Our son is here...

Just a very short post to announce that our son is finally here!

He was born about 2 weeks ago, after a long and tumultuous labor, on a Saturday morning. We spent a week in the hospital while he was treated for a pesky, persistent case of jaundice (although, I joke that the dude is half Asian and a quarter Greek, so he's always going to have a little tinge of yellow and olive, eh? *smilewink*)

I'm so in love as I wander through his face and every little sound and I try to find my way through this new life, this new my husband and I enter into this profound adventure...

For now, I am content and mystified to be lost in his world...

While I allow myself to be lost from the outside world, I am being found in a world that was once lost to me yet is now being slowly yet beautifully rediscovered, as though for the first time...

And really to lose oneself is to find oneself...

Or it could just be the misty nebula of oblivion and confusion brought about by severe sleep deprivation and constant feedings...Ha.

Monday, February 14, 2011

Where are the adoptees voices? (by Raina @ GIMH)

Some of you have already read this post. For those of you who have not, I hope you will. I can relate to almost every word Raina wrote.

Excerpted from Raina's post at Grown in My Heart:

For an entire diaspora who has never had a voice, speaking out not only feels dangerous, but also indulgent...

...Don’t forget, those of us adopted from Korea and China have also carried that greatest expectation of earning that “most likely to succeed” title. Against all reason, I personally seem to live out my days trying to earn this life I’ve been handed. Whether I wanted it or not.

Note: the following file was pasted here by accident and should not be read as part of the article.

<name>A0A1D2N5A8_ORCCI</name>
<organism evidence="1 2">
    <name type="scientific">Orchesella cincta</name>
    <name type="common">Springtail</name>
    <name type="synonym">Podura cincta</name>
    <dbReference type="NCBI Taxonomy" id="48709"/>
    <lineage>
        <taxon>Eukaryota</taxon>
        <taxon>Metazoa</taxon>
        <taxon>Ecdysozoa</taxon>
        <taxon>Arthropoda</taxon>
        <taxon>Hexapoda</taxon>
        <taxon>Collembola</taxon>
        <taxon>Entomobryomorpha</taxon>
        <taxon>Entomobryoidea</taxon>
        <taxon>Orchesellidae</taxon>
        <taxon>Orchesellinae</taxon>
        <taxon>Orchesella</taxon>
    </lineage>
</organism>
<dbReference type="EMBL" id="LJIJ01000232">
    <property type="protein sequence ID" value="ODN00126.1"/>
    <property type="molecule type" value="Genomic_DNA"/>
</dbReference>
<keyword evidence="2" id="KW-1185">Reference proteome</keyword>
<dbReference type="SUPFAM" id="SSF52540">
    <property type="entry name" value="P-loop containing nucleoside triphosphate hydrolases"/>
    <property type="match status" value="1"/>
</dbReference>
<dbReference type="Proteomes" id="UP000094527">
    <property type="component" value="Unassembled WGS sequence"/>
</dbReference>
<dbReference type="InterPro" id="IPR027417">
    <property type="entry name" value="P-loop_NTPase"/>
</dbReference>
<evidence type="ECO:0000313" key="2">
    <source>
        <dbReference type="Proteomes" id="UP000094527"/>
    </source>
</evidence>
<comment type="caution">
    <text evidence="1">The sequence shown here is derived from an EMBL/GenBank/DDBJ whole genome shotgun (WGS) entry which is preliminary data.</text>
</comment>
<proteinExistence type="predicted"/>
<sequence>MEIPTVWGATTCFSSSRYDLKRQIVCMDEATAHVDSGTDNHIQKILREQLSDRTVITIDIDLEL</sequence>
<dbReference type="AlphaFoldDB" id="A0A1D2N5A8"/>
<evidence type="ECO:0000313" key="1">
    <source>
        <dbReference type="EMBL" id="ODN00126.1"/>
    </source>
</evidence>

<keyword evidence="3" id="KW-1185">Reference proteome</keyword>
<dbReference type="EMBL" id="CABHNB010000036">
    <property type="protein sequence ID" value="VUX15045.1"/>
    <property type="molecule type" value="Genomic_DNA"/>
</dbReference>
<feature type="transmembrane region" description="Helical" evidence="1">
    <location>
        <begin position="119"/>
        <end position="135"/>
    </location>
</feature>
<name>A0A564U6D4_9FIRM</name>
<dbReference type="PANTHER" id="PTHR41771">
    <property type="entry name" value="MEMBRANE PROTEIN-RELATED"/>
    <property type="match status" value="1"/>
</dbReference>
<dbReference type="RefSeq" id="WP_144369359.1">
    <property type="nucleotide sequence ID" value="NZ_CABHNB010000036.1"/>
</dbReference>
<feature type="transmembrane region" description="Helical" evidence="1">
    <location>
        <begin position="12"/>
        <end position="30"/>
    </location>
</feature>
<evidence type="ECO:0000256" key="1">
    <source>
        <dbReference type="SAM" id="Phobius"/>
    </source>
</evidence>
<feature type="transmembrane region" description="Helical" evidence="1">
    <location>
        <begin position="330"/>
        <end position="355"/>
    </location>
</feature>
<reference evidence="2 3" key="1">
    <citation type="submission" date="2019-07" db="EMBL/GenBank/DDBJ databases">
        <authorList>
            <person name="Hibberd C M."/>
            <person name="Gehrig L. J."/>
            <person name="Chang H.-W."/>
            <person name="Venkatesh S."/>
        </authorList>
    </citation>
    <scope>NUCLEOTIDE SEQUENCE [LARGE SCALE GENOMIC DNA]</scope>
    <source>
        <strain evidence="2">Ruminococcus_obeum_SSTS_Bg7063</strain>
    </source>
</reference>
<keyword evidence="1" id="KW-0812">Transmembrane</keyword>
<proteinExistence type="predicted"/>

Sunday, February 13, 2011

Kidnap or rescue? Book review of ‘Babies Without Borders’

Dr. John Raible, both an adult adoptee & adoptive parent, provides not only an insightful & truthful review of an adoption-related book by Karen Dubinsky but of the adoptee experience...
Excerpted from Dr. Raible's review:

Adopted individuals spend much more time living with the consequences of their adoptions in adulthood than as children. When Dubinsky refers to adopted individuals as 'adult adopted children' (p. 129), she underscores their status in the minds of many as perpetual youngsters who are never quite allowed to grow up...

Whereas Dubinsky muses, “Perhaps the only figure more popularly symbolic of global inequalities than the American tourist in the Third World is the American adoptive parent in the Third World” (p. 120), one could reasonably argue that it is the transnational and transracial adoptees who more accurately embody the very power imbalances Dubinsky explores so lucidly in her book. After all, we are the ones who crossed borders, and in doing so, forfeited languages, ties to our families of origin, and cultural heritages, even as we simultaneously gained the enormous privileges typically reserved for middle class families in the First World. In exchange for material and educational gains, we were required to sacrifice our birth citizenship and sever ties to our original extended families. As the disempowered subjects of a crisis intervention, which is, after all, what adoption is, we had no say in the decisions to migrate or be adopted, yet we frequently hear how lucky and grateful we should feel. Moreover, once adoption was done to us, many of us were then forced to endure overwhelming racism as we single-handedly integrated the all-white neighborhoods in which our well-intentioned adoptive parents raised us.

For the entire review click on text above or click here.